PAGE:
White or Red Meat? Maybe That's not the Right Question

Red meat has gotten a bad rap over the years. Even the American Heart Association recommends limiting your intake. But what if we’ve been unfairly favoring other types of meat over beef, lamb and pork? A recent study may have leveled the playing field.

Is chicken really better for you than beef? According to one study, it isn’t. Researchers compared cholesterol levels from diets focusing on three different protein sources: red meat, white meat and plant-based protein. Regardless of how much saturated fat the participants consumed, the diets that included both red and white meat caused comparably higher LDL (“bad”) cholesterol levels than the plant-based diets. Other studies have shown red meat may cause increased cancer risks over white meat, so broader research is needed before we’ll know whether the two really are equally safe to eat. But this leads us to think that red vs. white meat may not be the right question to ask in the first place.

No Real Difference?

In a recent study, researchers at Children’s Hospital and Research Center in Oakland examined differences in cholesterol levels caused by a variety of diets. Participants included 113 healthy men and women between the ages of 30 and 65, who were divided into two groups: One consumed high amounts of saturated fat and the other took in low amounts. Each group ate three strict diets in 4-week rotations, each with a different focus in protein source: red meat, white meat and plant-based.

The researchers had expected to see a significant difference in cholesterol levels between red meat versus white meat rotations. Much to their surprise, both types of meat led to similar increases in large LDL (“bad”) cholesterol deposits. Even more jaw-dropping, these findings were consistent regardless of saturated fat intake.

On the flip side, the plant-based protein diet caused lower levels of LDL cholesterol in the blood, even when taken with a higher saturated fat content. Researchers believe this is because meats contain numerous other components beyond fat and protein that may affect cholesterol levels. It’s also possible that differences in vegetable intake could have made a difference since overall fiber consumption can be an important factor in managing LDL cholesterol levels.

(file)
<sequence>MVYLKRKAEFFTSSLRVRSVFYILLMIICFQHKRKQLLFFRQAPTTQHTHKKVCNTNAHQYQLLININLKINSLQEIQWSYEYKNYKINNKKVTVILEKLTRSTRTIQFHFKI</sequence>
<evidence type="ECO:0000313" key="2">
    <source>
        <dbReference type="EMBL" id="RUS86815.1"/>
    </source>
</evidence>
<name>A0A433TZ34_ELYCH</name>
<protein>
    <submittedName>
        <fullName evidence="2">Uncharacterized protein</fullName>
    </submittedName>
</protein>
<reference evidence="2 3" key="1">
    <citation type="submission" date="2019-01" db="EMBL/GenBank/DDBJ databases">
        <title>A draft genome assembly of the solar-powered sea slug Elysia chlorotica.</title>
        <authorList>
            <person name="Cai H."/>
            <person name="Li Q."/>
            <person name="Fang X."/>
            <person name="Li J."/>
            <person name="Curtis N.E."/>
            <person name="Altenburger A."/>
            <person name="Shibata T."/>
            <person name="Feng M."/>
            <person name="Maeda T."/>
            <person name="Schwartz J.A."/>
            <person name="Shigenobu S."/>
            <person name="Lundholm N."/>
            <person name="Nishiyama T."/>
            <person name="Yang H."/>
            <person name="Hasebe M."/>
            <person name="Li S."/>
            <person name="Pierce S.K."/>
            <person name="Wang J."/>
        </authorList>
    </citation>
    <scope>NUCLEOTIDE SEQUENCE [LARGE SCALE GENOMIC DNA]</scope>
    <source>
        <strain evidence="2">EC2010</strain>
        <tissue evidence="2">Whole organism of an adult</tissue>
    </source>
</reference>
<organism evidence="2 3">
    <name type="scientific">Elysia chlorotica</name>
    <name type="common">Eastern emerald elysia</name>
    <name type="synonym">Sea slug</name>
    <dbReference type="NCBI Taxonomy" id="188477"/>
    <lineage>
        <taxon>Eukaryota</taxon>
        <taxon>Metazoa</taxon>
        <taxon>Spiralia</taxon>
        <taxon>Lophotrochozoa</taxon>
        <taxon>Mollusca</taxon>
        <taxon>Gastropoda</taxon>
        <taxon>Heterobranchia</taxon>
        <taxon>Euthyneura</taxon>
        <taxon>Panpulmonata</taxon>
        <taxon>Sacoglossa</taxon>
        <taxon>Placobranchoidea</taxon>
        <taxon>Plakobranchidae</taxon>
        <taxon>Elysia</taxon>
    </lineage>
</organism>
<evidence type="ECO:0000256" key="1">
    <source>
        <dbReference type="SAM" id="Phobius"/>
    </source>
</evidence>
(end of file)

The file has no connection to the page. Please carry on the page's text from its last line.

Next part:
Other Factors

These findings might look great for red meat, but don’t get too excited just yet. We might not be affecting our cholesterol levels much by choosing red meat over white, but we could still be increasing certain cancer risks. The World Cancer Research Fund warns that eating red meat can contribute to colorectal cancer and other health issues, recommending we limit portion sizes and try to keep the cuts lean.

Given that the jury is still out on meat, it can't hurt to throw in a few meatless days per week and work to lower cholesterol by increasing fiber intake. We're working to make sure to include plenty of whole grains, fruits and veggies as regular characters on our plates — sources of fiber that can help balance cholesterol — and seeing if we can go meatless once or twice a week. Meanwhile, we'll keep an eye on the latest research for all of us.

Copyright 2019, Wellness.com

7/30/2022 4:00:00 AM
Wellness Editor
Written by Wellness Editor
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I cannot afford either. When you are a senior citizen, you are lucky to get a TV dinner. They treat senior citizens like dirt. Their pensions don't keep up with today's costs. I go to Wendy's alot so I can afford a hamburger. Companies like it when old people pass away. We are too "needy". It is a joke if you think you are rich enough to get steak. Most days I can only afford cereal.
Posted by Connie Goldhahn
i will never ever believe that red meat is unhealthy. Also, I never believed that whole eggs were unhealthy. Actually at least one or more whole eggs every day are essential to good health; and beef at least ionce a week is is also essential. Obviously and logicvally, eating large amounts of beef every day would be very unhealthy. We all need to eat a lof home grown and or organic veggies every day and at least one whole egg. We should use natural sea salt and eat avlot of home cooked fat free beans. Eating beef once a week is very healthy. A vegetarian diet is not healthy. I am 85, healthy, strong, med free, and pain free. i know what I am talking about.
Posted by Bobbie Sena
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